In Germany, I commanded a battalion there. In Germany, and then when we cut the deal in the fall of the Soviet Union, and then Bill Clinton starts here, we’re going to have a peace dividend. We’re going to invest this money. And we’re going to take down the size of the army. We’re going to take down the reserves, because we don’t need all those troops to be ready to go to war. And we cut the nuclear deal and went to Ukraine. We went clean. We paid to clean the nuclear s**t up in Ukraine. We did that for Russia. Because we knew they wouldn’t do anything. The U.S. did that, paid for that. And now Ukraine, who was the second most powerful nuclear country in Europe, gave this s**t up with a promise.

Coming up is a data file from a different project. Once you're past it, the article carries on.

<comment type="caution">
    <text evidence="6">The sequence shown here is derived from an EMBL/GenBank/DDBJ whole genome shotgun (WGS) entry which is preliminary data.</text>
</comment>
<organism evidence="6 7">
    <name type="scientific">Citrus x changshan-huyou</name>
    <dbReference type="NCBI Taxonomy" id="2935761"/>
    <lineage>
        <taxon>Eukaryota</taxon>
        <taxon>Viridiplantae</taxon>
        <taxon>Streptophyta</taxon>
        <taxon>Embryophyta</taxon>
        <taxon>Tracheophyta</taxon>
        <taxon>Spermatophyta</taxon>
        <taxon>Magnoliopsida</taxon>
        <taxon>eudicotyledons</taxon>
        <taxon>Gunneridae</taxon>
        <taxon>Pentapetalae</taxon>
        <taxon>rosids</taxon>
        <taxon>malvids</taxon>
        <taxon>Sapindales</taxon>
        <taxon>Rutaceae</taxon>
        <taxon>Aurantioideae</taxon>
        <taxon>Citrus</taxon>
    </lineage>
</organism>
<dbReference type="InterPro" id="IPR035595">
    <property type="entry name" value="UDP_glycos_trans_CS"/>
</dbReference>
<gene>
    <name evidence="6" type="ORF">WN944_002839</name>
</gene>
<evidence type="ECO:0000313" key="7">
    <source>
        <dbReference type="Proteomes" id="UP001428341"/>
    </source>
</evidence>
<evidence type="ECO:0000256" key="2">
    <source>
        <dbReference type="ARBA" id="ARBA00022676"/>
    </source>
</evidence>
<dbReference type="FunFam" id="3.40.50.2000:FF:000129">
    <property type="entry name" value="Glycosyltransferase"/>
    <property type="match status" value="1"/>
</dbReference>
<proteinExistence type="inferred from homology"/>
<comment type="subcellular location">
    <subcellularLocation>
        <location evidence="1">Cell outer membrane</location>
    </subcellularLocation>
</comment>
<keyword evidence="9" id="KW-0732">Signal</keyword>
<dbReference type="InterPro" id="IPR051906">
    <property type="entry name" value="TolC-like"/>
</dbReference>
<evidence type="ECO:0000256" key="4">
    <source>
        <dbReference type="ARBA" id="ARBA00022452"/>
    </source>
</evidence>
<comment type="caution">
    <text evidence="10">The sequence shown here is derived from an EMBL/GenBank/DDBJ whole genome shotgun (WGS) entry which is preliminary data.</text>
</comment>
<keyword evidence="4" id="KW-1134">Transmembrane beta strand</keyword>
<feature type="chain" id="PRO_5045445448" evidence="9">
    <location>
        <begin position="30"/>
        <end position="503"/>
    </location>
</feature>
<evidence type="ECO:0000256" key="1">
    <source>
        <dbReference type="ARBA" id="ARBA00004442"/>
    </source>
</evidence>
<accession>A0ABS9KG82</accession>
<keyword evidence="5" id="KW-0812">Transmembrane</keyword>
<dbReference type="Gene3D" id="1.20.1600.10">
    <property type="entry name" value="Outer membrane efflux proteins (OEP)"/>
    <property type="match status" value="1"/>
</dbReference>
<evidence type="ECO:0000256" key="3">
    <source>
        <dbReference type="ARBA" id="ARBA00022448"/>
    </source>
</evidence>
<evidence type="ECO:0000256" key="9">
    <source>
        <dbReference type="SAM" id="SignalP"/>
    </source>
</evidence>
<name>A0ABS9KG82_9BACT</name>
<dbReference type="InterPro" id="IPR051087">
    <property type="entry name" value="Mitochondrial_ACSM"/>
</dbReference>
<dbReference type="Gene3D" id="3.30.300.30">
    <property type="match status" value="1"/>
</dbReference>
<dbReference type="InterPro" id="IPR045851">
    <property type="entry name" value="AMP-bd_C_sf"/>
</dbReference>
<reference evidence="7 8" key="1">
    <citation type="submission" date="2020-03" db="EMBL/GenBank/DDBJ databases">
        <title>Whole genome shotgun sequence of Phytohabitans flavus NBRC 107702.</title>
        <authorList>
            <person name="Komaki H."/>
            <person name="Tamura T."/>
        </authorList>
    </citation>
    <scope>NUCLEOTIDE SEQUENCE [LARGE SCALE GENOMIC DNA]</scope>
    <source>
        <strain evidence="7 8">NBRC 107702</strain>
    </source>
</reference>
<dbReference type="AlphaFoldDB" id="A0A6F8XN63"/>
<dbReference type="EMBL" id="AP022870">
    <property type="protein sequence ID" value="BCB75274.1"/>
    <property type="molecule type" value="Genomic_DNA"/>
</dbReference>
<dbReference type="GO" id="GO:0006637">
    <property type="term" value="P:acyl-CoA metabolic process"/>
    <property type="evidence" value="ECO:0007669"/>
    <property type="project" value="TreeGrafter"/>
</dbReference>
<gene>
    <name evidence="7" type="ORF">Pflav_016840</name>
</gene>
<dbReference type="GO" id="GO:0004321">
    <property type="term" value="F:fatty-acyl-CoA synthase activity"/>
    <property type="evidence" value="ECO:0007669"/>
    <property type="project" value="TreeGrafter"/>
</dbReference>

JR: Russia sure was guaranteed that border.

GH: Yeah. That we would help guarantee their border, now that s**t’s coming we say, “Well, no, you’re not a part of NATO, we can’t put you in here.” To a bully, as long as he gets his way, he can get everybody else to back down. Every night, I can give myself a little wish, I don’t say I pray, but I wish that the next day I wake up, the first thing I hear on CNN is Putin has been taken out. If we could just get rid of him once. He is showing a lot of tendencies of Hitler.

JR: I’m just curious, don’t get stuck on stupid, but a lot of people are stuck on stupid, or at least they’re stuck on tribalism. I’m for this, because you’re against him, or yeah. And also, it’s just so many things that I felt had been settled in our lifetime, the Cold War, Civil Rights.

GH: Yeah. Been settled.

JR: 40 years ago I was writing about—

GH: Voting rights.

JR: They are trying to get rid of gay teachers. All of these things. I just wonder, are you hopeful? Are you optimistic?